Re: One Hundred Years Ago
« Reply #6038 on: January 09, 2018, 12:29:55 PM »
From the Library of Congress.  The Tonopah Daily Bonanza, January 9, 1918.


GREEK SIGNS UP WITH MUSCOVITE -
THEOPHELUS TO THROW BERNE TWICE IN ONE HOUR OR FORFEIT THE MATCH.


  While others were considering whether or not to risk their money in the promotion of a match between William Berne and Chris Theophelus yesterday, Bert Steinberger, owner of the Big Casino theater, had the signed articles in his pocket.

  As the articles were being drawn up Monday night Steinberger suggested to Theophelus that he be introduced to the Russian.

  "I wouldn't shake hands with him," said the Greek with much dignity.

  Later Berne passed Theophelus and the latter whistled a whistle of mock admiration. . "Is THAT the Russian champion?" he asked of no one in particular. "My my!"

  Berne told him that he was booked for the hospital in terms a little less polite than that.

  If the verbal set-to was "press agent" stuff it was very well done, and just to prove that the grudge is real, Theophelus signed the winner-take-all articles, in which be agrees to throw Berne twice in an hour or forfeit the match. Even if he throws Berne once in that hour, he gets nothing and Berne gets the whole of the wrestlers' share of the money taken in. Tacked to those extra ordinary conditions is a $500 side bet.

  Berne avers that he doesn't know what kind of hop Theophelus smokes, but he is not averse to taking advantage of the generous handicap. The Russian is confident he can throw Theophelus. The Greek is not saying a thing. He's busy giving a correct imitation of a hard boiled egg.

  Berne started his training today with about eight miles of road work.

  The match will be held in the Big Casino theater Saturday night next and the gong will sound promptly at 7 o'clock. Steinberger expects a big audience and is prepared to take care of 1000. Admission will be $1 and $2.

  Theophelus certainly isn't going to want for matches on the terms he is offering. Victor Ajax of Goldfleld, who claims the lightweight wrestling championship of the world, sends the following communication to the Bonanza:

  "Please announce in the columns of the Bonanza that I accept the challenge issued by Crith Theophelus, in which he offers to throw me within one hour or forfeit $100. Also please state that I will wager $500 that he fails to throw me within the time specified."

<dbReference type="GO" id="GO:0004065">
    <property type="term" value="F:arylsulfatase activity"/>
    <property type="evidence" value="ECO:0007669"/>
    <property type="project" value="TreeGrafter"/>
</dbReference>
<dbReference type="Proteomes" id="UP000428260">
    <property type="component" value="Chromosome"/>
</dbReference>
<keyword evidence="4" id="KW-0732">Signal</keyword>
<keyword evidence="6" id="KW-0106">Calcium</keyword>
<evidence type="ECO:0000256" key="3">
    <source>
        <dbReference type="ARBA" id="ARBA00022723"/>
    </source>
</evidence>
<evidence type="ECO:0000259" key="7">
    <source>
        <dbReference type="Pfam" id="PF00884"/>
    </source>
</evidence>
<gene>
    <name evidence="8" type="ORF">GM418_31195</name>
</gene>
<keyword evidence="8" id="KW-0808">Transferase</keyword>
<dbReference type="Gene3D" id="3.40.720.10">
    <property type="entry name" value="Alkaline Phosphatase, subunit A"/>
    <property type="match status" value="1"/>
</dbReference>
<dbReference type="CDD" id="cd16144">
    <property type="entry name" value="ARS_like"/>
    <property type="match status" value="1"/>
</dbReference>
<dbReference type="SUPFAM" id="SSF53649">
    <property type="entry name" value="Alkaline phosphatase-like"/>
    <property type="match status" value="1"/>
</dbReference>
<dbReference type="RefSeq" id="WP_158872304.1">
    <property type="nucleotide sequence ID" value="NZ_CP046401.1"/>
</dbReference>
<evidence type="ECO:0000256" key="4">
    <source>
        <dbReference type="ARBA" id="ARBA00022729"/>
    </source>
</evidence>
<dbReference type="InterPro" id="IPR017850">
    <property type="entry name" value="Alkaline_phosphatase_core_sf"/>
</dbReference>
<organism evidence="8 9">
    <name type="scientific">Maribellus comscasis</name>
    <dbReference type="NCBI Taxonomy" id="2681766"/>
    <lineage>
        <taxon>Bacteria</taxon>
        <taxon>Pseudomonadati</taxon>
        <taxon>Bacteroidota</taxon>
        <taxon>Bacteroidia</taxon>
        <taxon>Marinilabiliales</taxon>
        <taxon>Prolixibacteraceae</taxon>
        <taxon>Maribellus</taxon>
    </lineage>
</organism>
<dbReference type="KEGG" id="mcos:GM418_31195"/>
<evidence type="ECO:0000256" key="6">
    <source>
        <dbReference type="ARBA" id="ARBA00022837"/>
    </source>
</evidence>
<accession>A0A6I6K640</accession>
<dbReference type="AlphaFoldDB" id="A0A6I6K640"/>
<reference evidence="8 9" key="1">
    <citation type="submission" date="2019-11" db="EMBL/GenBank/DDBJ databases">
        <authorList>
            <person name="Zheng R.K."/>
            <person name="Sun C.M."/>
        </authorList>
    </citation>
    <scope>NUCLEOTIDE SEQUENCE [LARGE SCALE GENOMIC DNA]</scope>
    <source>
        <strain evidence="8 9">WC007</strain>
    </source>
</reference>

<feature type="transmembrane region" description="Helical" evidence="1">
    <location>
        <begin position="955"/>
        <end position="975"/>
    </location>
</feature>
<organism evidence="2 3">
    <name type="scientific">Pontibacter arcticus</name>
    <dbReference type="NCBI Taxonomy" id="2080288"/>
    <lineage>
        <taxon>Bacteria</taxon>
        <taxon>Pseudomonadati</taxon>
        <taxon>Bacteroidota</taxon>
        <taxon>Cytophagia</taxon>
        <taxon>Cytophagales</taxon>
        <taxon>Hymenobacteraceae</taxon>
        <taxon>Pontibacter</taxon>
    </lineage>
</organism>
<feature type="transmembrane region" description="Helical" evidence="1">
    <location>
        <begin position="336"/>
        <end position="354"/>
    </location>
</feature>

Ajax has the money ready to put up.


NO TRACE OF CANNON.
 
  The sheriff's office was today without clue as to the whereabouts of Paddy Cannon, who escaped jail Monday afternoon by sawing through an iron bar. As yet none of the police department of the cities wired to have replied.

  Sheriff Thomas left Tonopah at 1 o'clock in his automobile to continue the search.


LOWEST TEMPERATURE RECORDED THIS MORNING

 
  At 8 o'clock this morning the thermometer registered 18 above zero, the lowest temperature recorded so far this winter. The weatherman says that it will be even colder tomorrow.

  A small flurry of snow was visible at 2 o'clock this afternoon.


JAMES FERREY INJURED.
 
  James P. Ferry received deep scalp wounds on the top of his head Monday when struck by a windlass while at work for the Tonopah Dairy. He is now at the county hospital as a private patient. The injuries, while painful, are not considered dangerous.
James P. Ferrey should undergo the concussion protocol.

I hope our beloved Sheriff is healthy enough to deal with whatever ethnic tensions might arise between the Greeks and the Slovians during this epic wrestling match! I look forward to the match and the result and thinking, "Crith" might prevail. (What great sports reporting and staging.hype by the managers and wrestlers for the match though!)

Re: One Hundred Years Ago
« Reply #6039 on: January 09, 2018, 02:51:51 PM »
James P. Ferrey should undergo the concussion protocol.

I hope our beloved Sheriff is healthy enough to deal with whatever ethnic tensions might arise between the Greeks and the Slovians during this epic wrestling match! I look forward to the match and the result and thinking, "Crith" might prevail. (What great sports reporting and staging.hype by the managers and wrestlers for the match though!)

I'll stick with the Russian, for no other reason than cheat reading the Greek's bio above.  He was heavy into glitz, more so than strength, so two falls might be beyond his reach.  Although I can envision a second fall coming seconds after the 'gong' rings out, thus insuring a second grudge match. 

I'm kind of surprised that this one hour match is the only one listed for the program.  I wonder if the promoters will pad the show out a bit, at least to 90 minutes or so.

Re: One Hundred Years Ago
« Reply #6040 on: January 09, 2018, 06:56:40 PM »